13 Fisher, Raphael Cilento, Chs 5–8; Gregory, Helen, ‘Raphael West Cilento’, in Gregory, Helen, Vivant professores (St Lucia, Qld: University of Queensland Library, 1987), pp. 23–6Google Scholar; Patrick, Ross, A history of health and medicine in Queensland 1824–1960 (St Lucia: University of Queensland Press, 1987), pp. 98116, 314–21Google Scholar.

14 Kidd, Rosalind, The way we civilise: Aboriginal affairs — the untold story (St Lucia: University of Queensland Press, 1997), p. 115Google Scholar.

15 Wendy Selby, ‘Motherhood in Labor's Queensland 1915–1957’, PhD thesis, Griffith University (1992), pp. 309–12.

16 Fisher, Raphael Cilento, p. 319.

17 Moore, Andrew, The right road: a history of right-wing politics in Australia, Australian retrospectives (Melbourne: Oxford University Press, 1995), p. 49Google Scholar. Moore's inference is drawn on the basis of an anonymous informant in wartime intelligence files later inherited in an ASIO file on Cilento: NAA, A6119, 229.

18 Dignan, Don, ‘The internment of Italians in Queensland’, in Bosworth, R. J. B. and Ugolini, Romano (eds), War, internment and mass migration: the Italo-Australian experience 1940–1990, Studi Sull'eta Contemporanea 3 (Rome: Gruppo Editoriale Internazionale, 1992), pp. 72–3Google Scholar.

19 Raphael Cilento, Blueprint for the health of a nation (Sydney: [s.n.], 1944); Fisher, Raphael Cilento, pp. 166–73.

20 Sir Raphael Cilento Papers, UQFL 44/133 (Fryer Library, University of Queensland); Fisher, Raphael Cilento, Ch. 11.

21 He recalled the circumstances and impact of this event in a 1974 interview with his biographer: see Cilento, Raphael and Fisher, Fedora Gould, The assassination of Bernadotte as related by Sir Raphael Cilento (St Lucia: University of Queensland Fryer Memorial Library, 1974)Google Scholar.

22 The bitter politics of the Israeli refusal to take back the Palestinian refugees is richly documented in Morris, Benny, The birth of the Palestinian refugee problem revisited (Cambridge: Cambridge University Press, 2003)CrossRefGoogle Scholar; for Cilento and Bernadotte's assassination, see Fisher, Raphael Cilento, pp. 247–50.

23 Fisher, Raphael Cilento, p. 260 and Ch. 13 for his Palestine service; see also Cilento Papers, UQFL 44/15.

24 Cilento Papers, UQFL 18/107 for the manuscript.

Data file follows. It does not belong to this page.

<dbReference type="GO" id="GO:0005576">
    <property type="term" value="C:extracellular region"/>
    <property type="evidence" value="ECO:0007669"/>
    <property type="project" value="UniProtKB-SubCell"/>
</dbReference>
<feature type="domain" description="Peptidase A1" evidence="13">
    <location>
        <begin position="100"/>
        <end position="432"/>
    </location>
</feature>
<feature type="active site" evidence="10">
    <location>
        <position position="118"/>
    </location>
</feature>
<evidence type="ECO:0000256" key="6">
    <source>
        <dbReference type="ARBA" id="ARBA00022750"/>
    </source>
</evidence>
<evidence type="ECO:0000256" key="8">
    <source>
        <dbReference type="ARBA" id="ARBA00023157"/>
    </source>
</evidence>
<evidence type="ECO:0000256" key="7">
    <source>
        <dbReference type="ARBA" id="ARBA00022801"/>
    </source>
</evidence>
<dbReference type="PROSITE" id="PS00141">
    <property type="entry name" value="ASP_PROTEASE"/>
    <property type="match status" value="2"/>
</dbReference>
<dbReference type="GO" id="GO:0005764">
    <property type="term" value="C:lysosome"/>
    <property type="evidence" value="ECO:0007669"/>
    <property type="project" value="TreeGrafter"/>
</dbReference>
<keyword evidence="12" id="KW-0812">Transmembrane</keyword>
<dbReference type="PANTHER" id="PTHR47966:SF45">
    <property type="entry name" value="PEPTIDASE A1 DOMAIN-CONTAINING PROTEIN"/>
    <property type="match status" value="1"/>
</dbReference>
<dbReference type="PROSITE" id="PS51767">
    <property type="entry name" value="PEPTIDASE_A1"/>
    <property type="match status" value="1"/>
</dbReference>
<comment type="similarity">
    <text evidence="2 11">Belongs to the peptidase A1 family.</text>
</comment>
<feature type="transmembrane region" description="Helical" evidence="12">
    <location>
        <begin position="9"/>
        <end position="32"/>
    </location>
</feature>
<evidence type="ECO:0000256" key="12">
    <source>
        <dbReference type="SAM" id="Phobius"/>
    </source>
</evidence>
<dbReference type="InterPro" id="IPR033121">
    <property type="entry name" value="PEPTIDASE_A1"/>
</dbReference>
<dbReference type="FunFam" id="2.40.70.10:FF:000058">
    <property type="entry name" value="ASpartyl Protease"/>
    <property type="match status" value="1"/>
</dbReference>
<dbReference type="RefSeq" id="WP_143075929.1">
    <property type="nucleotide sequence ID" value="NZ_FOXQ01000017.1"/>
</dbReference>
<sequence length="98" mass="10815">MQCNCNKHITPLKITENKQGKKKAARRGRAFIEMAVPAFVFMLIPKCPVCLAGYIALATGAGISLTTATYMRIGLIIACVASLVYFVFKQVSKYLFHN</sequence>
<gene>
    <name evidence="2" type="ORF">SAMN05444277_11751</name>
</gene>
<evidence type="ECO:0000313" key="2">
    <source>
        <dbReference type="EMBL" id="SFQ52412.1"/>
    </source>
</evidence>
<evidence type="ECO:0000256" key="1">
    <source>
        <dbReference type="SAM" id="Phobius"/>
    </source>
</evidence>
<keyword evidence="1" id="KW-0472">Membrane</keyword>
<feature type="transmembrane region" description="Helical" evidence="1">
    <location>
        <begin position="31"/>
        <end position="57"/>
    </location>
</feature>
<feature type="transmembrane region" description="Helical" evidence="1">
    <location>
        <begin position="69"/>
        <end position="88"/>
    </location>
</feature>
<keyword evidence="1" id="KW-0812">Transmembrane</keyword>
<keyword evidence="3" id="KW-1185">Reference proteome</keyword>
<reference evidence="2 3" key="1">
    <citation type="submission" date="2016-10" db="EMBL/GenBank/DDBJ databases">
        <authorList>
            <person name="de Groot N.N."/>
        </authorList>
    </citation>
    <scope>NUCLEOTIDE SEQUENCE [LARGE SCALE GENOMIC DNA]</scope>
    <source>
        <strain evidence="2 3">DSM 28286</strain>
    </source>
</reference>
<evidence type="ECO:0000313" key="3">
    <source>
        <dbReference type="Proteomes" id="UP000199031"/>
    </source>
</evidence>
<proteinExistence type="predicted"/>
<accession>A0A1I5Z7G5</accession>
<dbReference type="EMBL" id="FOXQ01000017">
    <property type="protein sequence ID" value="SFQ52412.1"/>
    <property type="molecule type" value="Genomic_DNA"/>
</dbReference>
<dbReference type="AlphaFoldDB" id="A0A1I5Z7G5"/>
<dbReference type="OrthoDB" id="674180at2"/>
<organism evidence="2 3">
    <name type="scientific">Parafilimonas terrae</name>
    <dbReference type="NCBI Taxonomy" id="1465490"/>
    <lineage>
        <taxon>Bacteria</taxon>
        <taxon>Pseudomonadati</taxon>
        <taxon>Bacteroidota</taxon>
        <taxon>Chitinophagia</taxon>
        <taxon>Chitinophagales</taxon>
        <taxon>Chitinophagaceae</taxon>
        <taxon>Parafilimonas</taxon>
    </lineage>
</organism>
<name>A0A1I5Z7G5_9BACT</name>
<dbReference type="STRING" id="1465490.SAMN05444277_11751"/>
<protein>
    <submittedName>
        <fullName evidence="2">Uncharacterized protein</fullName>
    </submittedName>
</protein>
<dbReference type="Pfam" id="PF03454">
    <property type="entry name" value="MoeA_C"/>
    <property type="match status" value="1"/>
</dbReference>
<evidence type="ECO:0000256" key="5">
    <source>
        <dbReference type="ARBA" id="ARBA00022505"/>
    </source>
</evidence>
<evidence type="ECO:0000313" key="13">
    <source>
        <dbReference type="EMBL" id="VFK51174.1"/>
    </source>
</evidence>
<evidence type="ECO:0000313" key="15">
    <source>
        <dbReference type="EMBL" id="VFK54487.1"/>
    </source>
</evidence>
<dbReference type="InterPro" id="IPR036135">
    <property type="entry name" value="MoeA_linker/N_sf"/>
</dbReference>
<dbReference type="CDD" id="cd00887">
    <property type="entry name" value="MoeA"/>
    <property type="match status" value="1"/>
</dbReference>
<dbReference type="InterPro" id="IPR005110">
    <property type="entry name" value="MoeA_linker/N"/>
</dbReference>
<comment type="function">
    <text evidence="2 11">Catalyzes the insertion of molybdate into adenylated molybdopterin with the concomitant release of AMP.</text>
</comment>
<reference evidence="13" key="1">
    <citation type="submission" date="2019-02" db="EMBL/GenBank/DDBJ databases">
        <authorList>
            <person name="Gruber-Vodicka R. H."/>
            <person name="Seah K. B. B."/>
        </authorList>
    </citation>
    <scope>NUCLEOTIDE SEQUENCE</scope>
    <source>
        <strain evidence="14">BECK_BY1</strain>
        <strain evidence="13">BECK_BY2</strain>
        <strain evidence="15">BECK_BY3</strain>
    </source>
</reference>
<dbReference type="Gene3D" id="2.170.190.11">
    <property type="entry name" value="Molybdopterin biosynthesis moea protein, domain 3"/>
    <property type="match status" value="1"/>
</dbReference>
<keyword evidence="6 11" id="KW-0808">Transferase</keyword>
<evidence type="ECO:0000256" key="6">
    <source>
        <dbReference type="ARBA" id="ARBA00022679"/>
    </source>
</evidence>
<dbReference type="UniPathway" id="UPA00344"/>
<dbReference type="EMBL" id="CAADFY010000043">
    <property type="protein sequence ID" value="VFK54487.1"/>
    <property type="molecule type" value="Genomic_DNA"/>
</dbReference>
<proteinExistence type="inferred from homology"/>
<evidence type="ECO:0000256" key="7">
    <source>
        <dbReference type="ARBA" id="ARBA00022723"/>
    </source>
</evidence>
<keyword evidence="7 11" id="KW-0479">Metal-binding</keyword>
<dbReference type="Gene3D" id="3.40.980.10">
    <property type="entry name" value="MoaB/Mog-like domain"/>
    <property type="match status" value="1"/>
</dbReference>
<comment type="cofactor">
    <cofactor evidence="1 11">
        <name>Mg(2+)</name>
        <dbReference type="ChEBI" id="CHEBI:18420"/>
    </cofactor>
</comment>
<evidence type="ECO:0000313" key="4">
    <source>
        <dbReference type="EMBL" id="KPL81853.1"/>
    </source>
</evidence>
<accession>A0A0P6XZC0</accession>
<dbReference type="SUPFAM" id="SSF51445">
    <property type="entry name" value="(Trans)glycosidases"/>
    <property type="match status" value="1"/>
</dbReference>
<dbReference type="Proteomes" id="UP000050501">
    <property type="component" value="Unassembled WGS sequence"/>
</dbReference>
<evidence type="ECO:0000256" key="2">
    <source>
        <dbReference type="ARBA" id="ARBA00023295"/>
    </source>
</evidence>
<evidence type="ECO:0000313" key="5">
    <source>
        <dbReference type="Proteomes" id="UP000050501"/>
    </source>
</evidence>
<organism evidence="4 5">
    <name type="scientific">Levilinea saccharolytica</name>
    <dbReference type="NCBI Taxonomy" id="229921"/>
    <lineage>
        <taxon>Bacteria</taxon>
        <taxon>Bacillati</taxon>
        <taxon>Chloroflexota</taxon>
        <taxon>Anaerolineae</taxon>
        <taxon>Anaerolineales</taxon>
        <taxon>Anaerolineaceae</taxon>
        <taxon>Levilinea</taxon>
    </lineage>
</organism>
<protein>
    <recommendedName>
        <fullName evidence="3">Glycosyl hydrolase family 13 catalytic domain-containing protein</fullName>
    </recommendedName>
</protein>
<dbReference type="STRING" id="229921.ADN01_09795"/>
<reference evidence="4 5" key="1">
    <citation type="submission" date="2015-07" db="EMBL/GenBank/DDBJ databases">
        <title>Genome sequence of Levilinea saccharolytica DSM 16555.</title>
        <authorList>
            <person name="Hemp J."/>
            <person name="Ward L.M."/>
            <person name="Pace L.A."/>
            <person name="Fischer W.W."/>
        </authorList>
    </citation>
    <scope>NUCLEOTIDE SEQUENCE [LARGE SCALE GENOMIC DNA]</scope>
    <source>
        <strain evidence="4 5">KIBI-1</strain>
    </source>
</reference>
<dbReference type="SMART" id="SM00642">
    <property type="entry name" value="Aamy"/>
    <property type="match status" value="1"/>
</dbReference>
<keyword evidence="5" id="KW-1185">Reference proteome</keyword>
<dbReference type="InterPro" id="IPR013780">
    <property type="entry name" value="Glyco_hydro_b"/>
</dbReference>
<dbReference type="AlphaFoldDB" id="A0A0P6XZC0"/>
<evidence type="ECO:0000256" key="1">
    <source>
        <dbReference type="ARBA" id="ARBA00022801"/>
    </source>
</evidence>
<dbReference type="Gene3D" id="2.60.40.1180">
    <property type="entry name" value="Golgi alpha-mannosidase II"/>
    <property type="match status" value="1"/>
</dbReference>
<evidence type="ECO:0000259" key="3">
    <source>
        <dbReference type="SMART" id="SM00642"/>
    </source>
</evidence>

25 Fisher, Raphael Cilento, p. 230.

26 Goldsworthy, David (ed.), Facing north: a century of Australian engagement with Asia (Melbourne: Melbourne University Press, 2001)Google Scholar; Strahan, Lachlan, Australia's China: changing perceptions from the 1930s to the 1990s (New York: Cambridge University Press, 1996)Google Scholar; Walker, David, Anxious nation: Australia and the rise of Asia 1850–1939 (St Lucia: University of Queensland Press, 1999)Google Scholar; Walker, David and Sobocinska, Agnieszka (eds), Australia's Asia: from yellow peril to Asian century (Perth: UWA Publishing, 2012)Google Scholar.

27 Radio script — ‘Australia looks at the World’, ABC, 6 January 1963, Cilento Papers, UQFL 44/18.

28 Moore, The right road.

29 See his lecture, ‘Modern government and community health’, Australasian Journal of Pharmacy 31 (1939), 675 in Cilento Papers, UQFL 44/122.

30 ‘The conquest of climate’, Medical Journal of Australia, 8 April 1933, p. 421, Cilento Papers, UQFL 44/114.

31 Cilento Papers, UQFL 19 /130.

32 Yarwood, A. T., ‘Sir Raphael Cilento and the white man in the tropics’, in Macleod, Roy and Denoon, Donald (eds), Health and healing in tropical Australia and Papua New Guinea (Townsville: James Cook University, 1991), pp. 61–3Google Scholar.

33 In addition to the references cited earlier on public health and tropical medicine, Cilento is the subject of two recent doctoral theses: Alexander Cameron-Smith, ‘Doctor across borders: Raphael Cilento and public health from empire to the United Nations’, PhD thesis, University of Sydney (2011); and Gregory Watters, ‘The white doctors’ burden: the Australian medical profession and Asia’, PhD thesis, Deakin University (2011).